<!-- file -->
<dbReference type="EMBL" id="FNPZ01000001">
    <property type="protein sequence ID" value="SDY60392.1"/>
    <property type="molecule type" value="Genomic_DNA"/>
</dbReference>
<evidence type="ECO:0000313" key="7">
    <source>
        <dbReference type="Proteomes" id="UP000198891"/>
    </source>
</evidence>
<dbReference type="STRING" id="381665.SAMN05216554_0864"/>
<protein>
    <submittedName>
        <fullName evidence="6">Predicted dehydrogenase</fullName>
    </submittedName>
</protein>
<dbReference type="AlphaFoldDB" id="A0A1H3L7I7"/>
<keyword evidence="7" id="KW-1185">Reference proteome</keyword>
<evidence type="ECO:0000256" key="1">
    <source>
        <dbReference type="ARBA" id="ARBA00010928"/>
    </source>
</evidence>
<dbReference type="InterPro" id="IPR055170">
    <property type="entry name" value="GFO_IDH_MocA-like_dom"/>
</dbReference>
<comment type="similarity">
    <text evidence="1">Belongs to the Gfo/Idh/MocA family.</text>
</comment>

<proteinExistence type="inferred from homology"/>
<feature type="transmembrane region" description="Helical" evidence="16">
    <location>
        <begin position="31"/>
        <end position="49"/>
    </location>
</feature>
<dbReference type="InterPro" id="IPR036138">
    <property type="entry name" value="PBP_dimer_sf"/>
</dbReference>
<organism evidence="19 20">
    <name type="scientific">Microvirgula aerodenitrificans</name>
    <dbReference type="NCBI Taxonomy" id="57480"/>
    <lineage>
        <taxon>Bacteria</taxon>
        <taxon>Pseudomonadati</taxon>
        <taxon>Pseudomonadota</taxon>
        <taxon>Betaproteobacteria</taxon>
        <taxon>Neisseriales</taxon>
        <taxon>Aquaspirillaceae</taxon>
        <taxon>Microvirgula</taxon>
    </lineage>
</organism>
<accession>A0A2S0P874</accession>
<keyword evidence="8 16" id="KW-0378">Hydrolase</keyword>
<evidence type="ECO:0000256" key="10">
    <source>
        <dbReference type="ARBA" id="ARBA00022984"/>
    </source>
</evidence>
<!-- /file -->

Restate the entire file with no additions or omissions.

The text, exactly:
<dbReference type="EMBL" id="FNPZ01000001">
    <property type="protein sequence ID" value="SDY60392.1"/>
    <property type="molecule type" value="Genomic_DNA"/>
</dbReference>
<evidence type="ECO:0000313" key="7">
    <source>
        <dbReference type="Proteomes" id="UP000198891"/>
    </source>
</evidence>
<dbReference type="STRING" id="381665.SAMN05216554_0864"/>
<protein>
    <submittedName>
        <fullName evidence="6">Predicted dehydrogenase</fullName>
    </submittedName>
</protein>
<dbReference type="AlphaFoldDB" id="A0A1H3L7I7"/>
<keyword evidence="7" id="KW-1185">Reference proteome</keyword>
<evidence type="ECO:0000256" key="1">
    <source>
        <dbReference type="ARBA" id="ARBA00010928"/>
    </source>
</evidence>
<dbReference type="InterPro" id="IPR055170">
    <property type="entry name" value="GFO_IDH_MocA-like_dom"/>
</dbReference>
<comment type="similarity">
    <text evidence="1">Belongs to the Gfo/Idh/MocA family.</text>
</comment>

<proteinExistence type="inferred from homology"/>
<feature type="transmembrane region" description="Helical" evidence="16">
    <location>
        <begin position="31"/>
        <end position="49"/>
    </location>
</feature>
<dbReference type="InterPro" id="IPR036138">
    <property type="entry name" value="PBP_dimer_sf"/>
</dbReference>
<organism evidence="19 20">
    <name type="scientific">Microvirgula aerodenitrificans</name>
    <dbReference type="NCBI Taxonomy" id="57480"/>
    <lineage>
        <taxon>Bacteria</taxon>
        <taxon>Pseudomonadati</taxon>
        <taxon>Pseudomonadota</taxon>
        <taxon>Betaproteobacteria</taxon>
        <taxon>Neisseriales</taxon>
        <taxon>Aquaspirillaceae</taxon>
        <taxon>Microvirgula</taxon>
    </lineage>
</organism>
<accession>A0A2S0P874</accession>
<keyword evidence="8 16" id="KW-0378">Hydrolase</keyword>
<evidence type="ECO:0000256" key="10">
    <source>
        <dbReference type="ARBA" id="ARBA00022984"/>
    </source>
</evidence>